Grad Guide: Be careful what you post on the Internet

Posted by Caitlin Feldman on Thursday, May. 16 at 6:00 pm.

If used properly, social media can be an ideal way to let friends, family and potential employers view slices of your life. However, college students don’t often think about the negative consequences of improperly (or immaturely) using social media.

A huge mistake many young adults make is neglecting to acknowledge that what happens on the Internet stays on the Internet … forever. Even once it’s deleted, someone, somewhere can find it. Myspace pictures? Yeah, they’re floating around in cyberspace. By now, that probably seems inconsequential. (Those pictures were taken in 2006!) Years from now, your “Raaaaage” album on Facebook will seem inconsequential to you, too, but people trying to hire you might disagree.

“I make a point to never have pictures taken of me with a beverage in my hand because I know it can be on Facebook,” said Sammy Thom, a University of Oregon senior.

Even if you don’t do this, at the very least, make sure your privacy settings are secure.

Facebook is the primary social media site for most college students. It’s where picture albums, statuses, location updates and links are posted. It’s where lists of favorite shows, movies, books and interests rest forgotten about. This is awesome if it’s up-to-date and appropriate. However, I’ve done some intense Facebook stalking in my day, and most profile information I’ve seen hasn’t been updated since that Myspace to Facebook switch was made.

More likely than Facebook to have inappropriate information is Twitter. It seems innocent because it has a 140-character limit and requires less brainpower than Facebook to update.

“People just don’t post continual statuses on Facebook and when I see that on my timeline it’s annoying,” said Randi Brown, a UO senior. “With Twitter, it’s just more accepted that you tweet more often. What comes with that is tweeting insignificant things.”

These “insignificant things” are often word vomit not important or clever enough for Facebook. Since older family members aren’t usually on Twitter, it also tends to be where drunken college ramblings go. No, it isn’t necessary to tweet while six shots deep, and it isn’t necessary to tweet about it the next day, either.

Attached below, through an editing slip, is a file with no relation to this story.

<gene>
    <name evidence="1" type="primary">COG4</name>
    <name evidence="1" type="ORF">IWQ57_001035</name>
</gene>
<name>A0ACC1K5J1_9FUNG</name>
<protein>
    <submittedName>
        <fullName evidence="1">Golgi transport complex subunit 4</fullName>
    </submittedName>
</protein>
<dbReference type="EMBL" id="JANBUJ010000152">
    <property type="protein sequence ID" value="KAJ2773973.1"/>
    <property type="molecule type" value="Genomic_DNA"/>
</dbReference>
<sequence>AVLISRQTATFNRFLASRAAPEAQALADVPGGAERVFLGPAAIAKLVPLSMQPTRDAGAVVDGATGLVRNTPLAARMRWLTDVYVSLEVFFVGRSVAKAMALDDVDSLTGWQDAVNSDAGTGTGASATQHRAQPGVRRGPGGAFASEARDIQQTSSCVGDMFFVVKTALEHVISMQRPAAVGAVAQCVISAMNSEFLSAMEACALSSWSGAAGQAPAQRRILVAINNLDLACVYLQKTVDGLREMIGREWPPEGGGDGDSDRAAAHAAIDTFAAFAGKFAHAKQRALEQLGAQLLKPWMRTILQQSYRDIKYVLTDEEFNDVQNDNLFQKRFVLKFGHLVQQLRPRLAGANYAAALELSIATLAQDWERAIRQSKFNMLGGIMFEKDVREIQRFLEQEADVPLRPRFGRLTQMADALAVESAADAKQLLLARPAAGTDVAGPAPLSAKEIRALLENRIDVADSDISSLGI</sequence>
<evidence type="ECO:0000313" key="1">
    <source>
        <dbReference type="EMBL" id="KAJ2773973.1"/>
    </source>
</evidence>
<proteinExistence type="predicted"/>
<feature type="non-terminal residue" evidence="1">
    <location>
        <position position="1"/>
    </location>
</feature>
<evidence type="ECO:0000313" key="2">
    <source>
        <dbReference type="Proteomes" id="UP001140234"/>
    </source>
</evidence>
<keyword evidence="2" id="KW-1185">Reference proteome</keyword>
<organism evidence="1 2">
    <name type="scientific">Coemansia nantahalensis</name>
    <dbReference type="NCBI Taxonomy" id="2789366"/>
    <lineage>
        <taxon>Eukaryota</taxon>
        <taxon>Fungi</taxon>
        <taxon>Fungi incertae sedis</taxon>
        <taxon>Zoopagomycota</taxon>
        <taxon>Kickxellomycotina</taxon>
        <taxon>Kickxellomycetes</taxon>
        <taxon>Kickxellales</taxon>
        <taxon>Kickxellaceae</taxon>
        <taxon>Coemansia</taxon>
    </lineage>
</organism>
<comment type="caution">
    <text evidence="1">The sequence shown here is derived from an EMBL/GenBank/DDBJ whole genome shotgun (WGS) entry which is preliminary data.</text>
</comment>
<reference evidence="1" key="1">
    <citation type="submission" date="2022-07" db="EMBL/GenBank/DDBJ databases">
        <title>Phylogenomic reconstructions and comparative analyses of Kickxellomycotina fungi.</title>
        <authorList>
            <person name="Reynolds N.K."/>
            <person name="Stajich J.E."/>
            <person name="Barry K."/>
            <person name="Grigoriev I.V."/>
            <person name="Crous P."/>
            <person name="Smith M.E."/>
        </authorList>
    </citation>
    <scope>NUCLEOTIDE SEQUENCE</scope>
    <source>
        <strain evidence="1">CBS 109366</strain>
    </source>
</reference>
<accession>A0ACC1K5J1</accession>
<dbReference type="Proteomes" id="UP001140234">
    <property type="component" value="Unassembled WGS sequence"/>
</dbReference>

While using Twitter responsibly isn’t as fun, it’s better in the long run. Having a private account seems suspicious, so that’s not a viable solution. If it’s too difficult to tone down your amount of inappropriate tweeting, another option is to create two accounts: one under an alias for your friends, and one under your real name for the rest of the world.

At the end of the day, what you put on the Internet should reflect the kind of image you’re okay having others assign to you. College life has its place and we all love it, but it’s also important to remember that we’re not the only ones looking at the pictures of our habits.

“I make sure my privacy settings are pretty tight,” said family and human services major Diana White. “I would say I try to keep my Facebook and Twitter as politically correct and ‘clean’ as possible. It’s my friends’ activity that I have to worry about some days. I would like to think employers wouldn’t be too horrified, but being elected president could get dicey because of some Facebook activity.”